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Tell a good story

By Wang Kaihao ( China Daily ) Updated: 2014-01-15 10:06:49

Tell a good story

A contestant performs at the 2014 Inner Mongolia Ulger Competition in Tongliao, the Inner Mongolia autonomous region. Photos by Wang Kaihao / China Daily

Tongliao is not only known for its many Mongolian beauties, it is also home to a 700-year-old art of storytelling. Wang Kaihao finds out how the locals are trying to preserve this fading cultural heritage.

Tell a good story

The Inner Mongolia autonomous region's eastern city of Tongliao is famous nationwide for producing many Mongolian beauties of the Horqin tribe throughout history.

But today, in a ballroom, the attraction is something different. The arena is small and simple, a chair, a sihu (a four-string bowed string instrument also known as khuuchir) and a good voice are all that is needed by performers with cadence and rhyme.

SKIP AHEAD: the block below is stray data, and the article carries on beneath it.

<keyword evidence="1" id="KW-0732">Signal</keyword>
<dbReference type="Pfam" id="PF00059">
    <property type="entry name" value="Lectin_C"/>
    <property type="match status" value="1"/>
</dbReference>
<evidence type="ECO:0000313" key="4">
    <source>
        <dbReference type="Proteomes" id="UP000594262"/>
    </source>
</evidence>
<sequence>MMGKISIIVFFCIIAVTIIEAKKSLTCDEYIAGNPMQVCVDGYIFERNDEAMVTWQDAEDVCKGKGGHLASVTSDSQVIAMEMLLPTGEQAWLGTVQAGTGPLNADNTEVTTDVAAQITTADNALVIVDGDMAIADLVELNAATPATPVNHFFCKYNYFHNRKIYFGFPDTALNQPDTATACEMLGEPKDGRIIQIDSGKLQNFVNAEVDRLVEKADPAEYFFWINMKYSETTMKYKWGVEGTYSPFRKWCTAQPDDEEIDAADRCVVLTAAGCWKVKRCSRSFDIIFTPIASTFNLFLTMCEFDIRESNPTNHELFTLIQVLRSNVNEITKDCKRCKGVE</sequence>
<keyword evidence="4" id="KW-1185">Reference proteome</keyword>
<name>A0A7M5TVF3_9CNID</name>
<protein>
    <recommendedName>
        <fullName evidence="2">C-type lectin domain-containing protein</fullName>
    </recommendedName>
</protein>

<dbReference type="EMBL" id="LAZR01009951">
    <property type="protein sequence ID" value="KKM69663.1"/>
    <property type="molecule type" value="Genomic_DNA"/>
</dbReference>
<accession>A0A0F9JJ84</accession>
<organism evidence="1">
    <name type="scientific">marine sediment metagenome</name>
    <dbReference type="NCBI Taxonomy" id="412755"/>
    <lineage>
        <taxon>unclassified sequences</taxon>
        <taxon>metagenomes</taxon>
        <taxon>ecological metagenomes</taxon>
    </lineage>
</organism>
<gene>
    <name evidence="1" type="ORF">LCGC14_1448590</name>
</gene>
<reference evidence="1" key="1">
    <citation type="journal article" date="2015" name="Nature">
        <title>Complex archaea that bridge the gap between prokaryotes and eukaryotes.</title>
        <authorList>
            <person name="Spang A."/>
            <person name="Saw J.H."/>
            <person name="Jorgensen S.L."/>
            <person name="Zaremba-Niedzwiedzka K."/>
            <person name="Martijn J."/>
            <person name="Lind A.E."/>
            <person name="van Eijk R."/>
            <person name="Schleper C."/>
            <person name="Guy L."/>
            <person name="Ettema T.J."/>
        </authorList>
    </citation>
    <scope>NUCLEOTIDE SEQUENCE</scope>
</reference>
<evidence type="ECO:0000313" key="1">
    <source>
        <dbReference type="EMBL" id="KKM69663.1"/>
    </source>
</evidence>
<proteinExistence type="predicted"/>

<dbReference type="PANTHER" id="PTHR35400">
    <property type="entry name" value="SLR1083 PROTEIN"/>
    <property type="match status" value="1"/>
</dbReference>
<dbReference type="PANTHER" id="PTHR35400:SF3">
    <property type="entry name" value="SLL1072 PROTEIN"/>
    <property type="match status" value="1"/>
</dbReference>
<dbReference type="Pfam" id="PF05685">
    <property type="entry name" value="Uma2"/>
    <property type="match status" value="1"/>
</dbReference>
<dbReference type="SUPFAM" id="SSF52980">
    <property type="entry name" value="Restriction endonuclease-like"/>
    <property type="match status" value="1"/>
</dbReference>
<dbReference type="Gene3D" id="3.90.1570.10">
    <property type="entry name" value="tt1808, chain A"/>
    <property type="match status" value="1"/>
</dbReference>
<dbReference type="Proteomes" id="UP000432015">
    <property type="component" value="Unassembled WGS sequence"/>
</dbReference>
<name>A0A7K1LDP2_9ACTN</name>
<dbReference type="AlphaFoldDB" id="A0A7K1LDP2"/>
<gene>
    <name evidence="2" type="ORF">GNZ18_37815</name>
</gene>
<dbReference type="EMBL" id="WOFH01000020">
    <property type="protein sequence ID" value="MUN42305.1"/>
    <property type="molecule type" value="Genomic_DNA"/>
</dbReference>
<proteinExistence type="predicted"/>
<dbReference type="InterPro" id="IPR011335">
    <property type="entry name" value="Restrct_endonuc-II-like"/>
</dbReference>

Audiences of all ages from the Mongolian ethnic group laugh and cheer from time to time. Even those who do not know an iota of Mongolian language find the shows amusing just by looking at the performers' exaggerated emotions.

Tell a good story

View from the very top 

Tell a good story

Mission possible 

Ulger, or Mongolian storytelling, mostly popular among the Horqin tribe in east Inner Mongolia, and nearby northeastern provinces, became one of the first national intangible cultural heritage items in 2006.

It is generally believed to have been formed in the Yuan Dynasty (1271-1368). That era offered many opportunities for the cultures of Mongols and Han to mix, transferring many historical legends of the Han people, like Romance of the Three Kingdoms and Romance of Sui and Tang Dynasties, northwards to the grasslands.

Genghis Khan and other nomadic leaders also contributed stories, according to a veteran ulger performer Rassiodser, who is also a judge of Inner Mongolia's ulger competition held every January. Tongliao has hosted the competition for three years in a row.

"Mongolians cannot resist its everlasting charm," he says proudly, referring to how many people keep squeezing into the ball room. "It gathers the essence of our ethnic group's music and literature."

Though this 73-year-old man regrets he is no longer as energetic as he once was, he always has a transistor radio at hand to search for his beloved melody on the airwaves.

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